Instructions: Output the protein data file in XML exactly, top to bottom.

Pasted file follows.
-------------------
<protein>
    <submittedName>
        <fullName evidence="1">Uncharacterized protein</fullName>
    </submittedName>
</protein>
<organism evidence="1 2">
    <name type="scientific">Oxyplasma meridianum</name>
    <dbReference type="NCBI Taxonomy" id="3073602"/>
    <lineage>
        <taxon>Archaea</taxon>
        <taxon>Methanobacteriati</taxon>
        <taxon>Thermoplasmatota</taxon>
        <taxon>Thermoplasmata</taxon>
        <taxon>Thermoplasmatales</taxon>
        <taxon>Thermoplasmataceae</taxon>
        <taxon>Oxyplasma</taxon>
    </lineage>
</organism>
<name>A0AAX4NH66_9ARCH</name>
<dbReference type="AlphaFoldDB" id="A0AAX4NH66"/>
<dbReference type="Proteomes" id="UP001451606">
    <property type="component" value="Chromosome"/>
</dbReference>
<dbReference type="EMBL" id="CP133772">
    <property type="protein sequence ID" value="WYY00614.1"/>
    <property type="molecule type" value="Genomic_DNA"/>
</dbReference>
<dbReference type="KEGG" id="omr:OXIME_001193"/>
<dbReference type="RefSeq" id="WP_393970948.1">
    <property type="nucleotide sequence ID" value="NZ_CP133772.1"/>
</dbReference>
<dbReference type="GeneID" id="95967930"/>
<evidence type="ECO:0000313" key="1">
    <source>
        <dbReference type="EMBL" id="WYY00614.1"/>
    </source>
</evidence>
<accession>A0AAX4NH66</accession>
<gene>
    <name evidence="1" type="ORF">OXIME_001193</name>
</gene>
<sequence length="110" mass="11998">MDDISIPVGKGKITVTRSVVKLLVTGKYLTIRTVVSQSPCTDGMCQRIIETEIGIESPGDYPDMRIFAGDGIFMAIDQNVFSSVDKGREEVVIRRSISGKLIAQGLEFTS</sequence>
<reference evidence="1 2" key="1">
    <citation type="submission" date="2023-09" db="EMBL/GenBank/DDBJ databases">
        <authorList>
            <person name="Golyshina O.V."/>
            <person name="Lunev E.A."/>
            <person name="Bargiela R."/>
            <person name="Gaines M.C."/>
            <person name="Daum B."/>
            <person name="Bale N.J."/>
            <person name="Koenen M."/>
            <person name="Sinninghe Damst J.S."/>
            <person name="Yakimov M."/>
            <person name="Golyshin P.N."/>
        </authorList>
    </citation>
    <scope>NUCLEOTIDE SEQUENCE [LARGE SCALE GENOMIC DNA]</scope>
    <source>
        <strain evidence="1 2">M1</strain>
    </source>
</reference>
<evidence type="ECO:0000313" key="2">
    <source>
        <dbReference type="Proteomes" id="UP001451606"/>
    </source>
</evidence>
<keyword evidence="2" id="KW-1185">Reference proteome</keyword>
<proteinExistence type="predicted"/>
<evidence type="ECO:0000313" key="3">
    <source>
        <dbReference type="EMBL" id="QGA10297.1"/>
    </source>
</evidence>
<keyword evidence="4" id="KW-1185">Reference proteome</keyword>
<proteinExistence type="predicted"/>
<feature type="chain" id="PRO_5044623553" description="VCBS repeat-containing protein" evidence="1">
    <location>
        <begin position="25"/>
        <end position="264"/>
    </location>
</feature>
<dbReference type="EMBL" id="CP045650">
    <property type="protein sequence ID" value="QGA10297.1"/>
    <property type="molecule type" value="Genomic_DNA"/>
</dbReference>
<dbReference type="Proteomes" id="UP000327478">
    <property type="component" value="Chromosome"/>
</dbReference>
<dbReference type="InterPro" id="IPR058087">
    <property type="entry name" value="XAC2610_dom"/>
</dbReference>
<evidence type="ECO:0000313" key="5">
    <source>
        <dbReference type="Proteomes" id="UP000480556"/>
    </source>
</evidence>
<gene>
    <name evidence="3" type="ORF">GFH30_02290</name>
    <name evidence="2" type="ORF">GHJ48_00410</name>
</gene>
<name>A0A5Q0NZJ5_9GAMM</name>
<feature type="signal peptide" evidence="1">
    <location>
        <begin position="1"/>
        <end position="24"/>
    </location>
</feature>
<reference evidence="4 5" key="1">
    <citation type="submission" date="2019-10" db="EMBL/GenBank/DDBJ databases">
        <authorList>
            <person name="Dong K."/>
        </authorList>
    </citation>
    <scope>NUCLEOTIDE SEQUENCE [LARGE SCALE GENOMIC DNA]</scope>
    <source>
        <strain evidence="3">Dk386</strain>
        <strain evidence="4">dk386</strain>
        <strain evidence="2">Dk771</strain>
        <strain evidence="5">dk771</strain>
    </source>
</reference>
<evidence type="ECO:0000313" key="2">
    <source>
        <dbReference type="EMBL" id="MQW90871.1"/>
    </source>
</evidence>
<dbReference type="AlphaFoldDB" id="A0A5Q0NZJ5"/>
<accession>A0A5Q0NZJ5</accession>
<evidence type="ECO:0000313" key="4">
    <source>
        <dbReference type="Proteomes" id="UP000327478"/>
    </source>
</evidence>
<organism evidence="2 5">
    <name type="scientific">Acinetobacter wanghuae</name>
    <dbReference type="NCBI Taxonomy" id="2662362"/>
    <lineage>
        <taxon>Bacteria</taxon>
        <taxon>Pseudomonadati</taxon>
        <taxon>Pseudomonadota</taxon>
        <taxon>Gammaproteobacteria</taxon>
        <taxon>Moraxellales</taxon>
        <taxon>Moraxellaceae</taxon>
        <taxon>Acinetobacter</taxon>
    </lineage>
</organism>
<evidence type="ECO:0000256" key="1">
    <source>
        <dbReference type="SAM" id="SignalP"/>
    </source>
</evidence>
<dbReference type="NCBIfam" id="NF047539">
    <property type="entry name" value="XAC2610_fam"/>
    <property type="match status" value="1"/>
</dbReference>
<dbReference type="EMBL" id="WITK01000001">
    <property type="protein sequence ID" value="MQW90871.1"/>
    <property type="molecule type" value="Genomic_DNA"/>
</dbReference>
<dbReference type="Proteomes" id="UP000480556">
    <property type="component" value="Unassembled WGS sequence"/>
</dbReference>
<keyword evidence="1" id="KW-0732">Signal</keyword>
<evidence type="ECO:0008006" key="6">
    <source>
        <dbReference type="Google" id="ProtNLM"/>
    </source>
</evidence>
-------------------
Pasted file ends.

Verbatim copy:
<protein>
    <submittedName>
        <fullName evidence="1">Uncharacterized protein</fullName>
    </submittedName>
</protein>
<organism evidence="1 2">
    <name type="scientific">Oxyplasma meridianum</name>
    <dbReference type="NCBI Taxonomy" id="3073602"/>
    <lineage>
        <taxon>Archaea</taxon>
        <taxon>Methanobacteriati</taxon>
        <taxon>Thermoplasmatota</taxon>
        <taxon>Thermoplasmata</taxon>
        <taxon>Thermoplasmatales</taxon>
        <taxon>Thermoplasmataceae</taxon>
        <taxon>Oxyplasma</taxon>
    </lineage>
</organism>
<name>A0AAX4NH66_9ARCH</name>
<dbReference type="AlphaFoldDB" id="A0AAX4NH66"/>
<dbReference type="Proteomes" id="UP001451606">
    <property type="component" value="Chromosome"/>
</dbReference>
<dbReference type="EMBL" id="CP133772">
    <property type="protein sequence ID" value="WYY00614.1"/>
    <property type="molecule type" value="Genomic_DNA"/>
</dbReference>
<dbReference type="KEGG" id="omr:OXIME_001193"/>
<dbReference type="RefSeq" id="WP_393970948.1">
    <property type="nucleotide sequence ID" value="NZ_CP133772.1"/>
</dbReference>
<dbReference type="GeneID" id="95967930"/>
<evidence type="ECO:0000313" key="1">
    <source>
        <dbReference type="EMBL" id="WYY00614.1"/>
    </source>
</evidence>
<accession>A0AAX4NH66</accession>
<gene>
    <name evidence="1" type="ORF">OXIME_001193</name>
</gene>
<sequence length="110" mass="11998">MDDISIPVGKGKITVTRSVVKLLVTGKYLTIRTVVSQSPCTDGMCQRIIETEIGIESPGDYPDMRIFAGDGIFMAIDQNVFSSVDKGREEVVIRRSISGKLIAQGLEFTS</sequence>
<reference evidence="1 2" key="1">
    <citation type="submission" date="2023-09" db="EMBL/GenBank/DDBJ databases">
        <authorList>
            <person name="Golyshina O.V."/>
            <person name="Lunev E.A."/>
            <person name="Bargiela R."/>
            <person name="Gaines M.C."/>
            <person name="Daum B."/>
            <person name="Bale N.J."/>
            <person name="Koenen M."/>
            <person name="Sinninghe Damst J.S."/>
            <person name="Yakimov M."/>
            <person name="Golyshin P.N."/>
        </authorList>
    </citation>
    <scope>NUCLEOTIDE SEQUENCE [LARGE SCALE GENOMIC DNA]</scope>
    <source>
        <strain evidence="1 2">M1</strain>
    </source>
</reference>
<evidence type="ECO:0000313" key="2">
    <source>
        <dbReference type="Proteomes" id="UP001451606"/>
    </source>
</evidence>
<keyword evidence="2" id="KW-1185">Reference proteome</keyword>
<proteinExistence type="predicted"/>
<evidence type="ECO:0000313" key="3">
    <source>
        <dbReference type="EMBL" id="QGA10297.1"/>
    </source>
</evidence>
<keyword evidence="4" id="KW-1185">Reference proteome</keyword>
<proteinExistence type="predicted"/>
<feature type="chain" id="PRO_5044623553" description="VCBS repeat-containing protein" evidence="1">
    <location>
        <begin position="25"/>
        <end position="264"/>
    </location>
</feature>
<dbReference type="EMBL" id="CP045650">
    <property type="protein sequence ID" value="QGA10297.1"/>
    <property type="molecule type" value="Genomic_DNA"/>
</dbReference>
<dbReference type="Proteomes" id="UP000327478">
    <property type="component" value="Chromosome"/>
</dbReference>
<dbReference type="InterPro" id="IPR058087">
    <property type="entry name" value="XAC2610_dom"/>
</dbReference>
<evidence type="ECO:0000313" key="5">
    <source>
        <dbReference type="Proteomes" id="UP000480556"/>
    </source>
</evidence>
<gene>
    <name evidence="3" type="ORF">GFH30_02290</name>
    <name evidence="2" type="ORF">GHJ48_00410</name>
</gene>
<name>A0A5Q0NZJ5_9GAMM</name>
<feature type="signal peptide" evidence="1">
    <location>
        <begin position="1"/>
        <end position="24"/>
    </location>
</feature>
<reference evidence="4 5" key="1">
    <citation type="submission" date="2019-10" db="EMBL/GenBank/DDBJ databases">
        <authorList>
            <person name="Dong K."/>
        </authorList>
    </citation>
    <scope>NUCLEOTIDE SEQUENCE [LARGE SCALE GENOMIC DNA]</scope>
    <source>
        <strain evidence="3">Dk386</strain>
        <strain evidence="4">dk386</strain>
        <strain evidence="2">Dk771</strain>
        <strain evidence="5">dk771</strain>
    </source>
</reference>
<evidence type="ECO:0000313" key="2">
    <source>
        <dbReference type="EMBL" id="MQW90871.1"/>
    </source>
</evidence>
<dbReference type="AlphaFoldDB" id="A0A5Q0NZJ5"/>
<accession>A0A5Q0NZJ5</accession>
<evidence type="ECO:0000313" key="4">
    <source>
        <dbReference type="Proteomes" id="UP000327478"/>
    </source>
</evidence>
<organism evidence="2 5">
    <name type="scientific">Acinetobacter wanghuae</name>
    <dbReference type="NCBI Taxonomy" id="2662362"/>
    <lineage>
        <taxon>Bacteria</taxon>
        <taxon>Pseudomonadati</taxon>
        <taxon>Pseudomonadota</taxon>
        <taxon>Gammaproteobacteria</taxon>
        <taxon>Moraxellales</taxon>
        <taxon>Moraxellaceae</taxon>
        <taxon>Acinetobacter</taxon>
    </lineage>
</organism>
<evidence type="ECO:0000256" key="1">
    <source>
        <dbReference type="SAM" id="SignalP"/>
    </source>
</evidence>
<dbReference type="NCBIfam" id="NF047539">
    <property type="entry name" value="XAC2610_fam"/>
    <property type="match status" value="1"/>
</dbReference>
<dbReference type="EMBL" id="WITK01000001">
    <property type="protein sequence ID" value="MQW90871.1"/>
    <property type="molecule type" value="Genomic_DNA"/>
</dbReference>
<dbReference type="Proteomes" id="UP000480556">
    <property type="component" value="Unassembled WGS sequence"/>
</dbReference>
<keyword evidence="1" id="KW-0732">Signal</keyword>
<evidence type="ECO:0008006" key="6">
    <source>
        <dbReference type="Google" id="ProtNLM"/>
    </source>
</evidence>